The legendary chamber group the Kronos Quartet and Icelandic band múm are not exactly a pairing I would have expected to see work so well together. This track has a history. múm interpreted Smell Memory note for note, with Samuli Kosminen adding drums to the piece. Quite an interesting pairing!
Eleni Karaindrou David Kim Kashkashian viola Irini Karagianni mezzo-soprano Tassis Christoyannopoulos baritone Vangelis Christopoulos oboe Stella Gadedi flute Marie-Cécile Boulard clarinet Sonia Pisk bassoon Vangelis Skouras French horn Sokratis Anthis trumpet Maria Bildea harp Katerina Ktona harpsichord ERT Choir Antonis Kontogeorgiou choirmaster Camerata Orchestra Alexandros Myrat conductor Concert production: The Athens Concert Hall Recorded live […]
Judging by the quality of the music and the fact that this is Ed Palermo’s third full-length album dedicated to Frank Zappa’s avant-big-band interpretations, I think that the album title is apropos. Eddy does indeed loves Frank! From his Bandcamp site:
Ed and his amazing 16 piece band (+ guests) return with his third album of his distinctive, big-band interpretations of the great 20th century composer, Frank Zappa. This body of work has won them huge acclaim from both new and old fans of the music and they even appeared on NPR’s Weekend Edition for a short feature which was heard by millions of listeners in 2006. For those not already familiar with Ed’s colorful, jazz-based arrangements of Zappa’s compositions, Ed has led a big band for 30 years (!) and has had his band performing the music of Frank Zappa for 15 years. Many years of playing these pieces in front of hugely enthusiastic crowds have honed the band’s skills interpreting Zappa’s beautiful but notoriously difficult material to where they are able to perform these challenging charts with apparent ease. All of these musicians are high caliber, hugely talented NYC professional players, and most of them have been playing this music for a decade and a half with this group, not because it is a good paying gig (it isn’t) but because they all admire and appreciate the genius of Zappa’s work and they love having the opportunity to be able to perform these terrifically exciting charts.
“Wonderful, breathtaking, fantastic, exhilarating, great sound, great production, great musicianship…I run out of superlatives…”
“Palermo developed these charts during years of live shows with these musicians, and their mastery of the material shows in the performances, which turn on a dime yet feel fierce with spontaneous invention…. Palermo’s arrangements and these performances are precise, dedicated, raucous and incisive—just like Zappa himself.”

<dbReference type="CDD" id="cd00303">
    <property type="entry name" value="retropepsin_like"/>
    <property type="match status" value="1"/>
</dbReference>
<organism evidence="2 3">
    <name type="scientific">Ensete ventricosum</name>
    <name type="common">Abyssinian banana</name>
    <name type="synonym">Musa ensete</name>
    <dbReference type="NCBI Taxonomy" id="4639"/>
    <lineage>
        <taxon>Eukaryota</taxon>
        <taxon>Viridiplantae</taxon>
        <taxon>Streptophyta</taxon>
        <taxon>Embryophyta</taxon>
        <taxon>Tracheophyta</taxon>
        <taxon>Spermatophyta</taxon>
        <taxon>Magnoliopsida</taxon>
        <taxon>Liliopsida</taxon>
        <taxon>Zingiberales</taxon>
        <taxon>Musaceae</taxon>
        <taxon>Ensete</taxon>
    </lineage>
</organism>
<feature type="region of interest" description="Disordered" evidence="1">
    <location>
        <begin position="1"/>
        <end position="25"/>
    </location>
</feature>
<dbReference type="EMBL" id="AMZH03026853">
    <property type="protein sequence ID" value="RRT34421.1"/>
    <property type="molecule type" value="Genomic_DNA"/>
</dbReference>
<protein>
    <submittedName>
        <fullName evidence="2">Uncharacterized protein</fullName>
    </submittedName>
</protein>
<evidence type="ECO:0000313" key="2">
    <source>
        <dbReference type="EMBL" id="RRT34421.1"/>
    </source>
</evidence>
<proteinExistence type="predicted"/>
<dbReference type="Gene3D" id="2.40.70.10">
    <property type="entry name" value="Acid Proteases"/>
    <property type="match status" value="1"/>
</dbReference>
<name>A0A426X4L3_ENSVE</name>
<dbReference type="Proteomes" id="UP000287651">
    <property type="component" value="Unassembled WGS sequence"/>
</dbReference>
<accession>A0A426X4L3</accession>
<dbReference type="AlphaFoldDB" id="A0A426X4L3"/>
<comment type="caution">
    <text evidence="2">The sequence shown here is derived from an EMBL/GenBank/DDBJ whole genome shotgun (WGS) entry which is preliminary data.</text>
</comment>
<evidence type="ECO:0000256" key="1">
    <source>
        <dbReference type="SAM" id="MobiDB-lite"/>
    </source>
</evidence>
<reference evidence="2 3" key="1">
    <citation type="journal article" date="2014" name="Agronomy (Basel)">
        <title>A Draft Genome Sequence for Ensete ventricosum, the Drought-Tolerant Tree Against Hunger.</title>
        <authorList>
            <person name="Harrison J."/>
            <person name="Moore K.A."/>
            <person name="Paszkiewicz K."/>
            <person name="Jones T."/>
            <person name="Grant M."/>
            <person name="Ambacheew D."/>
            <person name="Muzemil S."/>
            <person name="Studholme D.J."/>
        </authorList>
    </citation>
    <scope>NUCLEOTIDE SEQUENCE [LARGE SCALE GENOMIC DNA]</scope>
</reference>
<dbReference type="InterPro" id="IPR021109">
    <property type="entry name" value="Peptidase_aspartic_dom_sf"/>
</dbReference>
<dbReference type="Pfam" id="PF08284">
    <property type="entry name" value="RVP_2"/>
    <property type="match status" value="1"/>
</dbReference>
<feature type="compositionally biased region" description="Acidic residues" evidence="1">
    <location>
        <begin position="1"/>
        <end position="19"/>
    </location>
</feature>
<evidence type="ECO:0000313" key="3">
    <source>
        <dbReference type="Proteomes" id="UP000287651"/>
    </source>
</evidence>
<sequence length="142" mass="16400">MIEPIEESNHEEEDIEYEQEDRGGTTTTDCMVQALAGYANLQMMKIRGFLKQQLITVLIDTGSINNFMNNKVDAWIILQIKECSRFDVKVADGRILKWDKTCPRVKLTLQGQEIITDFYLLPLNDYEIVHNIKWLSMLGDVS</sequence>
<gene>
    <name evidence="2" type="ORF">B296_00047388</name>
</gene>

“Palermo uses Zappa’s compositions as a framework for inspiration, rather than simply trying to recreate what is already available on CD.”
I grew up with piano music in my home because my mother, grandmother and great-grandmother (a violinist by trade) were fond of the instrument. I would grow up hearing piano music, dated a pianist in Italy for a brief and stormy moment, and even here in China, I’m surrounded by it.
It pleases me to no end that piano music continues to be revolutionary.
Montreal’s Moderna Records is at the forefront of putting out the best of cinematic, minimalist piano music, and Ed Carlsen’s music has proven to be my current favorite of their bunch. For those familiar with Yann Tiersen’s music, Ed’s compositions will feel familiar. These are wispy, thought-provoking pieces which make you want to break out the blanket and coffee and sit by the window on a chilly day.
Iraida Yusupova is a Russian multimedia artist originally hailing from Turkmenistan. She works out of Moscow and is considered among the pre-eminent composers of her generation, scoring for voice, orchestra and Theremin.
Jeremy Dutcher is a Canadian tenor and composer of Wolastoq hertiage. He has done an amazing service in preserving the cultural heritage of his people, and the interpretations of this music remind one, as is described on his Bandcamp page, as having the same feeling of Antony and the Johnsons as well as the works of Rufus Wainwright’s more operatic moments. I look forward to Jeremy digging deeper into his roots.